The Department of Politics and Government offers a master's degree in Political Science in order to promote human knowledge and skills in the areas of scholarship, teaching, and service in and about the political dimensions of social life.
The Department of Politics and Government graduate program serves several types of students with a multi-track program. The department offers courses and program options both to students who are planning to pursue further graduate education and to students who, for reasons of career enhancement or of specialized training for employment, are seeking a master's degree as their ultimate goal.
Point of Pride
The Department of Politics and Government organizes an annual student conference for graduate and undergraduate students to present their research. The conference has gained international recognition, attracting students from across the U.S. and around the globe.
Discover what life as a Illinois State graduate student is like with an Online Graduate Student Information Session.
University Admission Requirements
A student applying to a master's program must:
- have earned a four-year bachelor's degree or its equivalent from a college or university that is accredited by the appropriate regional accrediting association, or do so within one academic year
- present unofficial transcripts from each college or university other than Illinois State at which graduate, undergraduate, or non-degree credit was earned. The unofficial transcript should be easily readable and clearly indicate degree(s) awarded, courses and course grades for each term. If accepted, official transcripts can be emailed from the university to GraduateAdmissions@IllinoisState.edu or mailed in a sealed envelope to: Illinois State University, Graduate School, 209 Hovey Hall, Campus Box 4040, Normal, IL 61790-4040.
International students can learn more about specific application requirements by visiting the Office of Admissions.
Additional Program Admission Requirements
A student applying to this program must:
- have a cumulative GPA of 3.0 on a 4.0 scale for either the last 60 hours of your undergraduate coursework or any previous work in a master's program
- upload a two-page statement of purpose. This should indicate how the program fits your academic and professional plans.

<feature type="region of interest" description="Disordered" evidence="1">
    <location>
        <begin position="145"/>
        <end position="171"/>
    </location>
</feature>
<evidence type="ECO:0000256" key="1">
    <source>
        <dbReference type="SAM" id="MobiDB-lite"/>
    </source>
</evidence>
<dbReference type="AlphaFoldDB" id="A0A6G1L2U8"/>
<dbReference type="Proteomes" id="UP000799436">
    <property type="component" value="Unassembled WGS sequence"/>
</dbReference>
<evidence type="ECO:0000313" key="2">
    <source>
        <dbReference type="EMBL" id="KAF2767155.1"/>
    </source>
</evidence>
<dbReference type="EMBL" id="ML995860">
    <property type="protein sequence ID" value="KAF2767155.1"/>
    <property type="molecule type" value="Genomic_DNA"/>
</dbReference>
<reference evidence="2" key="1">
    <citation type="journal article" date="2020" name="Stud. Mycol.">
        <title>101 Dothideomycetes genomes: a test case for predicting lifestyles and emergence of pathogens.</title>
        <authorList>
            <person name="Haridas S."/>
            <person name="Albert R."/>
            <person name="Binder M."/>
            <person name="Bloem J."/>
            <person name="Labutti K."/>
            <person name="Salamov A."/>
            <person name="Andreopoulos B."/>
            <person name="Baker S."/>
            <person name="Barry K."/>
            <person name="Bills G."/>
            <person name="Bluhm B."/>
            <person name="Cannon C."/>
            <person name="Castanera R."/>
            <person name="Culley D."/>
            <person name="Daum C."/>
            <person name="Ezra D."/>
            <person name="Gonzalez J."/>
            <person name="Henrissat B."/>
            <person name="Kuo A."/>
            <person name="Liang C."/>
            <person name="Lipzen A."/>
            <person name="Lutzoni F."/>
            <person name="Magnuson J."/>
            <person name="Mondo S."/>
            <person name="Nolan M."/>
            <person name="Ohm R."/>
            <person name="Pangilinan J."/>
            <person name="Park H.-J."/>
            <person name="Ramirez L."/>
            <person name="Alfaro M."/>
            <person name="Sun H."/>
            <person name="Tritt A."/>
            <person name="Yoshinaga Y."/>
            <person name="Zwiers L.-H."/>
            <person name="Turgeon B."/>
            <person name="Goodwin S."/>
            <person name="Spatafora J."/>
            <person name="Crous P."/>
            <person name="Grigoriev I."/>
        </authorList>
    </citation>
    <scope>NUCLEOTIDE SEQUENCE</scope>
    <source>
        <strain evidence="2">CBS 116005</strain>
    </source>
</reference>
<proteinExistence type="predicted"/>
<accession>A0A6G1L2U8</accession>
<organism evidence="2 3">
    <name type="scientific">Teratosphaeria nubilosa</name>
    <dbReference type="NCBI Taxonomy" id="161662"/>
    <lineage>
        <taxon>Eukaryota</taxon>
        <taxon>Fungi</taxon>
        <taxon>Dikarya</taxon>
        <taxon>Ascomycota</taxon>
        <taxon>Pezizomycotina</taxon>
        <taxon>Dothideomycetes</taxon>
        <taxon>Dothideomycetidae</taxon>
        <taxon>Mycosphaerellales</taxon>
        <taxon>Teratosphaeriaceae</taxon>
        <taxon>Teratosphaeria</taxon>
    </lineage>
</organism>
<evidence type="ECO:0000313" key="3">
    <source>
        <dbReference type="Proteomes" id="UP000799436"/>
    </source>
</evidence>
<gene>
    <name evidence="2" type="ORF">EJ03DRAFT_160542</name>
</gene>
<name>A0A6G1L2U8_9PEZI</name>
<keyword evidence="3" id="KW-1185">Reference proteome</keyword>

- submit a writing sample
- submit names and email addresses of three references for letters of recommendation within the online application
The GRE is not required for the fall 2021 application cycle. However, if you wish to submit your score, use institutional code 1319.
- Fall (August) Term — March 1
- Spring (January) Term — Spring is not available
- Summer (May/June) Term — Summer is not available
The University provides graduate assistantships as a means of financial support. They are intended as a way to facilitate a student's progress to degree while providing important professional development.
To be eligible for an assistantship a student must, generally,
- be admitted unconditionally as a degree-seeking student into a graduate academic program, or have a minimum of 120 undergraduate hours if in an integrated degree program
- be in good-standing
- be enrolled full-time (typically at least 9 credit hours during the fall or spring semesters, or at least 6 hours during the summer session).
Graduate assistants receive
- monthly wages paid in the form of either a stipend or an hourly wage
- a waiver for 100% of tuition during a semester of appointment
- a waiver for up to 12 credit hours of tuition for the summer term immediately following a fall or spring appointment
See Student Accounts for information on tuition and fees. Funding for graduate students is available from several different sources. Students who have been admitted from contiguous states including Iowa, Indiana, Kentucky, Michigan, Missouri, and Wisconsin will receive in-state tuition.